Wuhan to see reduced population mobility as pneumonia spreads

Source:Global Times Published: 2020/1/21 21:38:41

A doctor measures a man's body temperature in Wuhan, Central China's Hubei Province, during community activities to help prevent and control the new pneumonia. Photo: China News Service

Multiple airlines and travel platforms have announced refund or rebooking policies for customers who planned to travel into or out of Wuhan, Central China's Hubei Province. The province confirmed 270 patients with the pneumonia caused by the novel coronavirus as of 9:00 pm on Tuesday, the People's Daily reported.

Wuhan on Tuesday issued a personnel control order covering entries and departures from the city, in a bid to contain the disease's spread, China Central Television reported.

Experts and travel industry practitioners noted that Wuhan may see lower population mobility associated with the Spring Festival travel season.

Domestic online travel platform Lvmama launched a contingency plan to offer full refunds or rescheduling to its customers who had booked tickets or guided-travel products in Wuhan, according to a statement sent to the Global Times by the company on Tuesday. 

Tianjin Airlines and Hainan Airlines have also posted statements to offer refunds without charge or rebooking policies for passengers who intended to travel to or from Wuhan.

With favorable economic growth and a key geographical location, Wuhan has been a tourist hot spot and a city with high population mobility, Li Mingde, a former vice president of the Beijing Tourism Society, told the Global Times on Tuesday.

The city's GDP stood at 1.15 trillion yuan ($167 billion) in the first three quarters of 2019, among 16 Chinese cities that achieved an annual GDP of 1 trillion yuan, according to the People's Daily.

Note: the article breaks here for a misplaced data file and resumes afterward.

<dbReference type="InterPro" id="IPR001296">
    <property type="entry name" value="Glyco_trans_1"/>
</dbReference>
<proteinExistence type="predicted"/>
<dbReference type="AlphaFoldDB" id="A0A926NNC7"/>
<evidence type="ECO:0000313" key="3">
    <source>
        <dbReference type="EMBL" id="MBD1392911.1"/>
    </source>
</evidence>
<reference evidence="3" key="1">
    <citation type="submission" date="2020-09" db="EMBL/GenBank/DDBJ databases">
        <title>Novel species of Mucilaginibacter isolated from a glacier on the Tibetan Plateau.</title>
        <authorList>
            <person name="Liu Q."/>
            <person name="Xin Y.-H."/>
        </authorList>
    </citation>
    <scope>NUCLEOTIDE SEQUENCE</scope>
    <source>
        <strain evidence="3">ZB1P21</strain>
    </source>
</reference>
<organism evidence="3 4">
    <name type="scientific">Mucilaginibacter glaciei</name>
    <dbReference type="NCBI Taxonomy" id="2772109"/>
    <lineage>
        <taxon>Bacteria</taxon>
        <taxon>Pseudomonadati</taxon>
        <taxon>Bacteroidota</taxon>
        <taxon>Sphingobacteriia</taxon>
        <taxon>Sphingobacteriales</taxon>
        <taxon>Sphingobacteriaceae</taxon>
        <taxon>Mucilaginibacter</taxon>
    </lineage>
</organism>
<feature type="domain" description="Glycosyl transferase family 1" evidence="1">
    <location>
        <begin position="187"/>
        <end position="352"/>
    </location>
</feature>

Wuhan's high-speed railway station can take people directly to 25 provinces and more than 40 cities in China, according to a report by domestic news site yicai.com.

With many colleges and universities, Wuhan is said to be the hub with the largest number of college students in the world, and it has attracted many enterprises in need of talent.

Now is a bad time for the outbreak of the virus, as people are heading to their hometowns for the Chinese Spring Festival, which leads to massive population mobility, Li said.

The People's Daily issued a warning with a report headlined: "For now, it's better for people from outside Wuhan to stay out of the city, and Wuhan residents to stay in the city."

Given that the pathogenesis of the disease has not been confirmed, it would be better for people to avoid areas with emerging and confirmed cases in the short term, Li suggested.

A Beijing resident surnamed Tang, whose hometown is Wuhan, told the Global Times that he dropped his plan to go home for the Spring Festival due to concerns about the outbreak.

Meanwhile, another Wuhan resident surnamed Hou told the Global Times that life is going on as usual, and she wears a mask while commuting. 

"I hope the disease is brought under control in the short term," she said. 

Global Times


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